Talking breakups

This project was done as a part of the emphatic equality course at design for people 1, in fall 2020. The topic of the course was loneliness and this project talks about loneliness after a break up.

Breakups were an interesting topic for our group because it is a very common experience that can cause different, long term types of loneliness. It also shapes the way people see and form their further relationships in life and it makes us wonder why we don’t talk more about it. 

We not only wanted to explore the breakup, but also the impact on future relations with oneself and others, different coping mechanisms as well as society’s stigmas and opinions around breakups.

To check the potential of the project we set up a survey to see if people associate the topic of breakups with loneliness. The survey ended up being a big success as we gathered around 100 responses within the first 48h. 

It helped us to decide on our target group and future users of the project: young adults from 20-30-year-old, both people who have been through a breakup or for friends of a person going through it.

Through the survey we found participants we could work with throughout the project, starting with some general interviews. We were very aware of the fact that it might be difficult for them to open up, so we brainstormed what would be the best way to make everyone feel comfortable and still get the needed data. 

We prepared a conversational tool to help open up and make it easier for participants to sort their thoughts. The tool consisted of keywords of feelings, support they received and things that helped them in different stages of the process. 

So far we had noticed: 

1. How quickly and openly people talked to us. In many cases sharing intimate stories with strangers is easier than opening up to someone from our everyday network.

2. Self-expression or self-reflection were often mentioned as positive coping mechanisms in processing breakups.

3. By inviting people for our interview, we gave them time and space, which helped to establish a bond and make people comfortable enough to open up. We compared it to creating an ‘appointment’. 

At this stage, we couldn’t help but wonder how we could create an open forum for people to connect over sharing their breakup experiences by giving them tools and space to process their stories.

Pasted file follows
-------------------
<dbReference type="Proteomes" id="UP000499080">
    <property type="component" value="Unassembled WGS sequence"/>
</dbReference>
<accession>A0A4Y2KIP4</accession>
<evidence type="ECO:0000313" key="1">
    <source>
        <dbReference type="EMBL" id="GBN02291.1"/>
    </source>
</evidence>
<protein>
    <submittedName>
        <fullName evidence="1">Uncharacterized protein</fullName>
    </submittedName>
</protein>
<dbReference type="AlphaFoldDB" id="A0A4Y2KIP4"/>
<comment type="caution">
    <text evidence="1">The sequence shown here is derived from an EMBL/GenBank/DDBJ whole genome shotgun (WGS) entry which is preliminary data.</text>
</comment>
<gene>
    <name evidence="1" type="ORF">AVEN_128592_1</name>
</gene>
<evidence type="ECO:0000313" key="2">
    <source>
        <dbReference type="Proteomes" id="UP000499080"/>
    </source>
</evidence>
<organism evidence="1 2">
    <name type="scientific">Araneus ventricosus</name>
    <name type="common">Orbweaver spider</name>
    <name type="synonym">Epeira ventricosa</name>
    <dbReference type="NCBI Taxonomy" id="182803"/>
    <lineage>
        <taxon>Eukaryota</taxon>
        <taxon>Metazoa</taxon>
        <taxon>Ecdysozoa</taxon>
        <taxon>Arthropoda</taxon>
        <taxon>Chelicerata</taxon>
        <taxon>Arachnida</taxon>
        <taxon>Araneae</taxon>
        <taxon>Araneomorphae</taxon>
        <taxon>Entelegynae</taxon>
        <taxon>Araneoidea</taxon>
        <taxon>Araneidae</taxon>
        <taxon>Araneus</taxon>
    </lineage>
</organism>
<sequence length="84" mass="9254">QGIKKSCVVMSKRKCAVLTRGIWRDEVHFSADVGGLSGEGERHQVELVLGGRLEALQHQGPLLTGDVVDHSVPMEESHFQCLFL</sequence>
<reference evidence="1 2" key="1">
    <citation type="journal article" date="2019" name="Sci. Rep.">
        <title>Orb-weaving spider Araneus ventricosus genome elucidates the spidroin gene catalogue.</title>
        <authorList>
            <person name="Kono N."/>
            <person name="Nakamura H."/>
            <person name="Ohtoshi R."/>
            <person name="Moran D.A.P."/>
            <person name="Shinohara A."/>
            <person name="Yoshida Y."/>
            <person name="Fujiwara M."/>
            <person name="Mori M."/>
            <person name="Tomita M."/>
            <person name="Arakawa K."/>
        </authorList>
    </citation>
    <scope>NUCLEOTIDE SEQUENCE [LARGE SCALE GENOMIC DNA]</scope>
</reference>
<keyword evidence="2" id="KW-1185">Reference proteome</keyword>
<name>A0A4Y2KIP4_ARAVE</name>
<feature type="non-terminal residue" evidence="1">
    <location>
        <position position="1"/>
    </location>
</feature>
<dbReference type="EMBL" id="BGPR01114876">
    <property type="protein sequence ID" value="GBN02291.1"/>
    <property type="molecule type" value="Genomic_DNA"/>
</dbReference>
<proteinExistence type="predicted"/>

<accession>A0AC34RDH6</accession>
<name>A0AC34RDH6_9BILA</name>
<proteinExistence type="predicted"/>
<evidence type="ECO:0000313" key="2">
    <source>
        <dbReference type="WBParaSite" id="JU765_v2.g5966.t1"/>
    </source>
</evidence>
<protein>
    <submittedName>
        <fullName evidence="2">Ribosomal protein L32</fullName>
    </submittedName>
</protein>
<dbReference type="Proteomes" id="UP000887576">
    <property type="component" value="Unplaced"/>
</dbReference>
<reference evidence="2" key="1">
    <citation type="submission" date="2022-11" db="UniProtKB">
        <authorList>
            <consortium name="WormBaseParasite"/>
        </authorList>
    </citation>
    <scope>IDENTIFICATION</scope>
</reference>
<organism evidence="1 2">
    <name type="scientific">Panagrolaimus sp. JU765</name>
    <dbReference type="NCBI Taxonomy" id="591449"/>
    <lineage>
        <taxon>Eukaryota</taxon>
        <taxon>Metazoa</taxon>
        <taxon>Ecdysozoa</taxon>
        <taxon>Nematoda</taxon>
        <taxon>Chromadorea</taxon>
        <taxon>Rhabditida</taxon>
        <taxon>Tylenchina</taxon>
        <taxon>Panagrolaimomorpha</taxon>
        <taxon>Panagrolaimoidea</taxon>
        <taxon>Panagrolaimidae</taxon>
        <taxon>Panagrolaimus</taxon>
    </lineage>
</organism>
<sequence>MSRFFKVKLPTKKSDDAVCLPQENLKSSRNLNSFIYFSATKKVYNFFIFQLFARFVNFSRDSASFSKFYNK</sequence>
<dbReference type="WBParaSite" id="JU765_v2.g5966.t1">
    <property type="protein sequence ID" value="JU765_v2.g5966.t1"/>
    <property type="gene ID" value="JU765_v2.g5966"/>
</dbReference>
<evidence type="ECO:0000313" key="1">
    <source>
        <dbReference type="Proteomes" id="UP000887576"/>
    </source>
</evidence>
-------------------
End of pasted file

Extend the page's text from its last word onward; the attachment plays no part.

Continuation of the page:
Photo of one of the workshop and the cosy common room setting

We then held a workshop to translate the individual interview experience into a group setting. We created an open forum and facilitated building connection through sharing personal stories in our cosy common room setting. The main activity of the evening was the conversational toolkit that helped them to open up. It consisted of 4 types of cards:

-Individual question cards

-Wild cards that had to be answered by everyone


-Picture cards for a discussion

The success of the workshop influenced our final outcome and after some revisions became a part of it. 

To get more specific insights on the breakup experience of our participants we also handed out probes. They included:

  • an emotional network map for “during the relationship” vs “after the relationship” as we wanted to understand the impact a breakup has on the connections around us. 
  • a coping mechanism scale to rate how helpful vs unhelpful and how social vs individual different coping mechanisms are. 
  • General feedback on their experience working with us both regarding the interviews but also the workshop. They were able to rate the space, our explanations and activities. We also asked them to let us know how they felt before and after our interactions. 

After analysing the feedback on our workshop and the outcomes of the probes we can say that:

– Participants relationships with people around them in general become tighter after the breakups. 

– Also a closed group and a comfortable environment make it easier to open up. Our participants, that felt slightly nervous before the workshop, have agreed that this feeling faded away as they felt safe and heard by others. 

– Open forums and receiving undivided attention to their stories, made people feel relieved after the meeting as it provoked a constructive reflection on their experience.